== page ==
Book Review: Love Saves the Day

love saves the dayLove Saves the Day
by Gwen Cooper
Fiction
314 pages
Published 2013

This book was heartbreaking and lovely. I definitely cried at several points in the book; Prudence’s confusion at her owner never coming home and having to live with her owner’s daughter is poignant and tearjerking. I am owned by a rather strong-willed cat, myself, and  many of Prudence’s behaviors reminded me of my own Boudicca. (Sleeping beside me and reaching out one paw so we’re touching in our sleep is something I thought was peculiar to her until reading this book!)

The strained relationship between mother and daughter is also something I can identify with.

I had planned to spend next year reading books told from the viewpoints of animals – I’m not sure why this one snuck in this year, but I’m glad it did, because I absolutely adore this book. Some people might think it unrealistic that Prudence understands human speech, but at times I’m pretty sure Boudicca understands every word I’m saying, so I don’t think it’s out of the realm of possibility!

Boudicca

Boudicca, asleep on my pillow

I love how Prudence and Laura learn to live together, and eventually to mourn their mother and begin to heal. The book is a lovely example of what a pet can bring to a home. I know my cat has kept me sane through some very trying times; when my husband was in the Marines, he was away for many months at a time. The separations after we got Boudicca were far easier than the ones before. I felt a lot more sane carrying on conversations with a cat than with empty air!

Love Saves the Day, despite the sappy name, is a beautiful book. Just keep a pile of tissues handy!

(This book is my pick for PopSugar’s prompt “favorite prompt from the last three years of challenges” – my favorite prompt is “book with a cat on the cover!”)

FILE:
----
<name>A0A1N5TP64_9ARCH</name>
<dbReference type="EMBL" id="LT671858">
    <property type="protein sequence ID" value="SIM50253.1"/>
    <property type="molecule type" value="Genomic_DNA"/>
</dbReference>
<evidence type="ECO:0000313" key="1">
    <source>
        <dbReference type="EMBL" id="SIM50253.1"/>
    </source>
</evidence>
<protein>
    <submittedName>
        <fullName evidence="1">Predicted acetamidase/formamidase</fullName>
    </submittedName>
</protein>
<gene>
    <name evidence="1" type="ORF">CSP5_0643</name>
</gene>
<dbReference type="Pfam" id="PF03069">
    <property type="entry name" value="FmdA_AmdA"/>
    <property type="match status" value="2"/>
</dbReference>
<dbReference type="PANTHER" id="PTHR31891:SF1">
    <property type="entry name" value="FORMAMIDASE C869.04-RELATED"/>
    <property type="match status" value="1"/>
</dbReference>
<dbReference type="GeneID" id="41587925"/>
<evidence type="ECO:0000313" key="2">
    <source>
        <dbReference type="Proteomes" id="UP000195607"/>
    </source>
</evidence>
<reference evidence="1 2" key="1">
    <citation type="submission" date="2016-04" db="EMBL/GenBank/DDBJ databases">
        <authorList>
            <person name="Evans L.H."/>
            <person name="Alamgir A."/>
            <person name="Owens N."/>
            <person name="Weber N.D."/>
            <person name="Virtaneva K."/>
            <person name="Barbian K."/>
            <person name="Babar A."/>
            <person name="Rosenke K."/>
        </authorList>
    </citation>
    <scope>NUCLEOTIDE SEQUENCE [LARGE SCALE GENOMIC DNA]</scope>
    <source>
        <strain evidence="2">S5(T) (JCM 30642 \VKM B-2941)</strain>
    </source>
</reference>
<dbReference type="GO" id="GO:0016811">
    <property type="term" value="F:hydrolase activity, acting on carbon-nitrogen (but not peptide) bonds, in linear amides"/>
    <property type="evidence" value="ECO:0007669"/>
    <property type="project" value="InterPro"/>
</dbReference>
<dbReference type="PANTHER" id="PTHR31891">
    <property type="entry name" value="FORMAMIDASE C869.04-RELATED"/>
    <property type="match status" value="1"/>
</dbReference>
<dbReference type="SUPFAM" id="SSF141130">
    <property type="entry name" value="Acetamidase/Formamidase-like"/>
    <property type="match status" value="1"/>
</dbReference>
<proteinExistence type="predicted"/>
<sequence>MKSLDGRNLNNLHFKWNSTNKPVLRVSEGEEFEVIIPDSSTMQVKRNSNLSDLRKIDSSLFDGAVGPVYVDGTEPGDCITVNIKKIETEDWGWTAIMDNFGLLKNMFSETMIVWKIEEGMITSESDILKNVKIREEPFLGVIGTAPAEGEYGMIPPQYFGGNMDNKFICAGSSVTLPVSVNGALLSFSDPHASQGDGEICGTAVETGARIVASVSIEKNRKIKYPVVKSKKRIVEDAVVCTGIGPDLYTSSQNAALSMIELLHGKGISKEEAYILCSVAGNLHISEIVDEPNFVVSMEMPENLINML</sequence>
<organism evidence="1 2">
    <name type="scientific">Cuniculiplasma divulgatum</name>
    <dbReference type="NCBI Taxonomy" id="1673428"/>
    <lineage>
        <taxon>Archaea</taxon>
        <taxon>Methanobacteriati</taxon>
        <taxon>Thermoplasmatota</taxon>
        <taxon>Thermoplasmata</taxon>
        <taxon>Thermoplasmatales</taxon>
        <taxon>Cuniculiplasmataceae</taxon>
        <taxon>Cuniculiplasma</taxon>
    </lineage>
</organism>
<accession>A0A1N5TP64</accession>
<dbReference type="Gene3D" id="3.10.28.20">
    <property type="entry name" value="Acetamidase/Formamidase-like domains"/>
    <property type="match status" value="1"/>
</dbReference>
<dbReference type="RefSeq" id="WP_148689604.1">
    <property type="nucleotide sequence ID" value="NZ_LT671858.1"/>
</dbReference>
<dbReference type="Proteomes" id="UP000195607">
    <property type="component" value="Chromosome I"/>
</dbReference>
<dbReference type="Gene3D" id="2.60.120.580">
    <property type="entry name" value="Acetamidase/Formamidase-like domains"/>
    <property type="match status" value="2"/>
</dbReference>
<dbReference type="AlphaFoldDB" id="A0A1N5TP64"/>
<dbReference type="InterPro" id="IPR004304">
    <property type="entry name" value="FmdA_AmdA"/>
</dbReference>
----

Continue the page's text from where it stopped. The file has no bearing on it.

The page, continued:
From the cover of Love Saves the Day:

Humans best understand the truth of things if they come at it indirectly. Like how sometimes the best way to catch a mouse that’s right in front of you is to back up before you pounce.”

So notes Prudence, the irresistible brown tabby at the center of Gwen Cooper’s tender, joyful, utterly unforgettable novel, which is mostly told through the eyes of this curious (and occasionally cranky) feline.

When five-week-old Prudence meets a woman named Sarah in a deserted construction site on Manhattan’s Lower East Side, she knows she’s found the human she was meant to adopt. For three years their lives are filled with laughter, tuna, catnaps, music, and the unchanging routines Prudence craves. Then one day Sarah doesn’t come home. From Prudence’s perch on the windowsill she sees Laura, the daughter who hardly ever comes to visit Sarah, arrive with her new husband. They’re carrying boxes. Before they even get to the front door, Prudence realizes that her life has changed forever.

Suddenly Prudence finds herself living in a strange apartment with humans she barely knows. It could take years to train them in the feline courtesies and customs (for example, a cat should always be fed before the humans, and at the same exact time every day) that Sarah understood so well. Prudence clings to the hope that Sarah will come back for her while Laura, a rising young corporate attorney, tries to push away memories of her mother and the tumultuous childhood spent in her mother’s dusty downtown record store. But the secret joys, past hurts, and life-changing moments that make every mother-daughter relationship special will come to the surface. With Prudence’s help Laura will learn that the past, like a mother’s love, never dies.